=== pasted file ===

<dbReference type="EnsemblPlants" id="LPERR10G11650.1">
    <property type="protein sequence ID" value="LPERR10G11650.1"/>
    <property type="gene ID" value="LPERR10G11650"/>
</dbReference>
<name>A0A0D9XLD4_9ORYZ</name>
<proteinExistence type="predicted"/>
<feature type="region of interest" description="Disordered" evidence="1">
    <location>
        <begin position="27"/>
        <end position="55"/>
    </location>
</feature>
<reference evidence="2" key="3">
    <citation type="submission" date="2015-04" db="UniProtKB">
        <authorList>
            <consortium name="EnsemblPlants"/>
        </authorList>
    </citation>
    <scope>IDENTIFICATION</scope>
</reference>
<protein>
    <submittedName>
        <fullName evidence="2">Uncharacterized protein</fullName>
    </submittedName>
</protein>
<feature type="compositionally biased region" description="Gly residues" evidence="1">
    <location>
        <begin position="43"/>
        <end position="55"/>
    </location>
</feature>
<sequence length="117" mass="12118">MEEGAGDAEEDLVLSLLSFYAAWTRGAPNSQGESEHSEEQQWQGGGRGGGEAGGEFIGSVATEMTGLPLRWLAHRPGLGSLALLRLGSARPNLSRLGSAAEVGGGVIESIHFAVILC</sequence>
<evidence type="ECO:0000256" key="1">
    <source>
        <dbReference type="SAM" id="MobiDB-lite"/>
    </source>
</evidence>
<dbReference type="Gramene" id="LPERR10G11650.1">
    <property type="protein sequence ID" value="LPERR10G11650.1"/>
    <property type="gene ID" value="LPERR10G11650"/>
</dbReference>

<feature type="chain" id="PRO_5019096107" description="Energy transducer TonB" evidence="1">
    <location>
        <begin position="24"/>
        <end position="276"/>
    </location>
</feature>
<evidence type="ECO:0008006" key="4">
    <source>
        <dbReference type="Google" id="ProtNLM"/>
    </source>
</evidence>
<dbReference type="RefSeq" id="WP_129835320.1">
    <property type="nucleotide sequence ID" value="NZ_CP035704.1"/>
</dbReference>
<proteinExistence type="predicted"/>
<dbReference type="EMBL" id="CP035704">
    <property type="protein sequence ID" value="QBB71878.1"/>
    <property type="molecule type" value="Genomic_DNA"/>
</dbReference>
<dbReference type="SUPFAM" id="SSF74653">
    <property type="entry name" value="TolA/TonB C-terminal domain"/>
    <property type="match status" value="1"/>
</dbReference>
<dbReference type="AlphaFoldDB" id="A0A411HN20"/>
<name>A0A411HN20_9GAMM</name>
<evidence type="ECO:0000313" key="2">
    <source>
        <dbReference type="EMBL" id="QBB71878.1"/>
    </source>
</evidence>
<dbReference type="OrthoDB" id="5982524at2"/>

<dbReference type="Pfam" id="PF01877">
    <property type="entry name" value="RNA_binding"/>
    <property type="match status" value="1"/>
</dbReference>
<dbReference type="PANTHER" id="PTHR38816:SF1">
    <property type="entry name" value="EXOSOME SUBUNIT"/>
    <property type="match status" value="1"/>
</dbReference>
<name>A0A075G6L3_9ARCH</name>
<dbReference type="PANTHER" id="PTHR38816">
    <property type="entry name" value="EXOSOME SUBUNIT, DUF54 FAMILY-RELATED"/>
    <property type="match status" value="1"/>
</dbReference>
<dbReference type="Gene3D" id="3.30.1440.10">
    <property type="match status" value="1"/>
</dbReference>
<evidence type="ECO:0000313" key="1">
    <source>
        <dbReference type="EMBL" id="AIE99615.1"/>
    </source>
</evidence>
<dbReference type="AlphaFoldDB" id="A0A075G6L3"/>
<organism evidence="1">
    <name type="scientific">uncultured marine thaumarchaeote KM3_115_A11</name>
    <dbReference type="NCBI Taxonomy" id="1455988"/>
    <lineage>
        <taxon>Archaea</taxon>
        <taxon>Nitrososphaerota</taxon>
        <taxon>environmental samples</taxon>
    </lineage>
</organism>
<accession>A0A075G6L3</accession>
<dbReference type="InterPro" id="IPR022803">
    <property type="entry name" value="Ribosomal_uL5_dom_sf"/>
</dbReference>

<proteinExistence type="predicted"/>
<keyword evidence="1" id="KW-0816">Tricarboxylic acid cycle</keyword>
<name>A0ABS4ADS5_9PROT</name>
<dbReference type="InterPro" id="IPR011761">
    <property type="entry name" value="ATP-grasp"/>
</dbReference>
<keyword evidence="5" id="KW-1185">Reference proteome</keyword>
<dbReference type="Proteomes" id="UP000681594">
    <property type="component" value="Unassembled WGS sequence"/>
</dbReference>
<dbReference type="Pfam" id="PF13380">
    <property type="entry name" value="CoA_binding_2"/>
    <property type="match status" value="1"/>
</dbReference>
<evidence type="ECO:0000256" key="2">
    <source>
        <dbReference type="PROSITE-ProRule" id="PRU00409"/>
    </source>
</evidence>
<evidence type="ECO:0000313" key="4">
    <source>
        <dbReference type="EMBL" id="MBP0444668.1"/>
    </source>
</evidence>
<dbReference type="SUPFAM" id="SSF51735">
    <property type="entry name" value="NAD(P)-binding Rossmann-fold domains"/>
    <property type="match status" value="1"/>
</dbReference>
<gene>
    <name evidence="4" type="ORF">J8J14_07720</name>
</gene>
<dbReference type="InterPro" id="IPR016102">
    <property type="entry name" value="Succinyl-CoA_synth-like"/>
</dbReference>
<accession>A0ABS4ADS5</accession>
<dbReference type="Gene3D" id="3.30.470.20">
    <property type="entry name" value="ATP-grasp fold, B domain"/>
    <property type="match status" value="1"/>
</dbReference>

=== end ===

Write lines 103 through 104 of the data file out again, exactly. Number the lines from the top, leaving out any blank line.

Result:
</organism>
<accession>A0A075G6L3</accession>